Lure of Facebook makes it a popular fast for Lent

Nola Boezeman knew she had a problem with Facebook.

The first thing she did in the morning was flip open her laptop and check to see what her friends had posted. The last thing she did at night was sneak another look.

It's not like the 42-year-old mother of two had nothing better to do. But somehow the social networking site had begun to take over her life since she first logged on about five months ago.

By the time Ash Wednesday rolled around, she formed a resolution: No Facebook during Lent, the 40-day season of penitence and prayer preceding Easter.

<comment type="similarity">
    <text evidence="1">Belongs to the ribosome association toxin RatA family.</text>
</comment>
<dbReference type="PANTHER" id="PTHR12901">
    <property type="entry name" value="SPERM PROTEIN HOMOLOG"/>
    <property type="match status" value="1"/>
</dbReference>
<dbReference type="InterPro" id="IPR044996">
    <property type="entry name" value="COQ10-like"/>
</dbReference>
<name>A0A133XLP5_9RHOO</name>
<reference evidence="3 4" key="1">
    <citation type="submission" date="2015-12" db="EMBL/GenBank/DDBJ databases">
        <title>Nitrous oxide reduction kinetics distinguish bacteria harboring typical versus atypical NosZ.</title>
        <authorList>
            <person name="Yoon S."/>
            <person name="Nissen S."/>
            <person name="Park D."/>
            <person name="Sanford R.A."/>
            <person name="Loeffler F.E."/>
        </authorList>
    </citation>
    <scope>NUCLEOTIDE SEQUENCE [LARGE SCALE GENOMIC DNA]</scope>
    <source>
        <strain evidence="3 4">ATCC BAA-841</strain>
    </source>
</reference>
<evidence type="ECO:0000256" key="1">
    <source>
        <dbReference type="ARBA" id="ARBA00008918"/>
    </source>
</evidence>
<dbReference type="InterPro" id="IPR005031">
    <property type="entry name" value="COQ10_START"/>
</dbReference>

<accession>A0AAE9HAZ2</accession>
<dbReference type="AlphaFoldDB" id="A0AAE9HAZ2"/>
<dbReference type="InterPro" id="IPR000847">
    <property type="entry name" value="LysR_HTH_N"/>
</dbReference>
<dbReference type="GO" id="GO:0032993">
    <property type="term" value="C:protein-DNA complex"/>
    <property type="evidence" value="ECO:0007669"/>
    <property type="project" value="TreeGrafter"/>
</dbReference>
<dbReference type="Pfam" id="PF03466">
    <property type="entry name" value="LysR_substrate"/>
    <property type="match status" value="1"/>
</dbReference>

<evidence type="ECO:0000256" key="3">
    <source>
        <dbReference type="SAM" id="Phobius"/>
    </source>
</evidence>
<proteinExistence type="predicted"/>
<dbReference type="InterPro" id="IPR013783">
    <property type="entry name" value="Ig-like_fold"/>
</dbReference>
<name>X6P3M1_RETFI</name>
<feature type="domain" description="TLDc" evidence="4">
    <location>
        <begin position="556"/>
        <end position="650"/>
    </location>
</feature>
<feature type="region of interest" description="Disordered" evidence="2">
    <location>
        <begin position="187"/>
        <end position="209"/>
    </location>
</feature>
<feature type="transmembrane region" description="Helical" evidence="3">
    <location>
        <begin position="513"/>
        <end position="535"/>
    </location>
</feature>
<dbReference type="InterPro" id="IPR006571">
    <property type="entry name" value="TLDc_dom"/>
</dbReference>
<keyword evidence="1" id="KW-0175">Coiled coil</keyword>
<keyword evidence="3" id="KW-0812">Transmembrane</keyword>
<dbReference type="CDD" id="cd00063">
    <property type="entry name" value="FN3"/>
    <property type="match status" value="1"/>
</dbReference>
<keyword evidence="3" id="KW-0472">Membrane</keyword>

"It was becoming an obsession," said Boezeman, who lives in Apex. "I thought if I spent half the amount of time I spend on Facebook in prayer or service, it would draw me closer to God."

For centuries, believers have marked Lent with self-denial. Early Christians would take but one meal a day. These days, people give up coffee, soft drinks or dessert. Abstaining from Facebook during Lent is the latest thing to do.

College students were the first to hit on the Facebook fast. This year, adults -- the fastest-growing Facebook demographic group -- have taken on the challenge. Now Italian Roman Catholic bishops are onto it. Sort of. They're urging believers to take a high-tech fast for Lent by switching off iPods and abstaining from instant text messaging.

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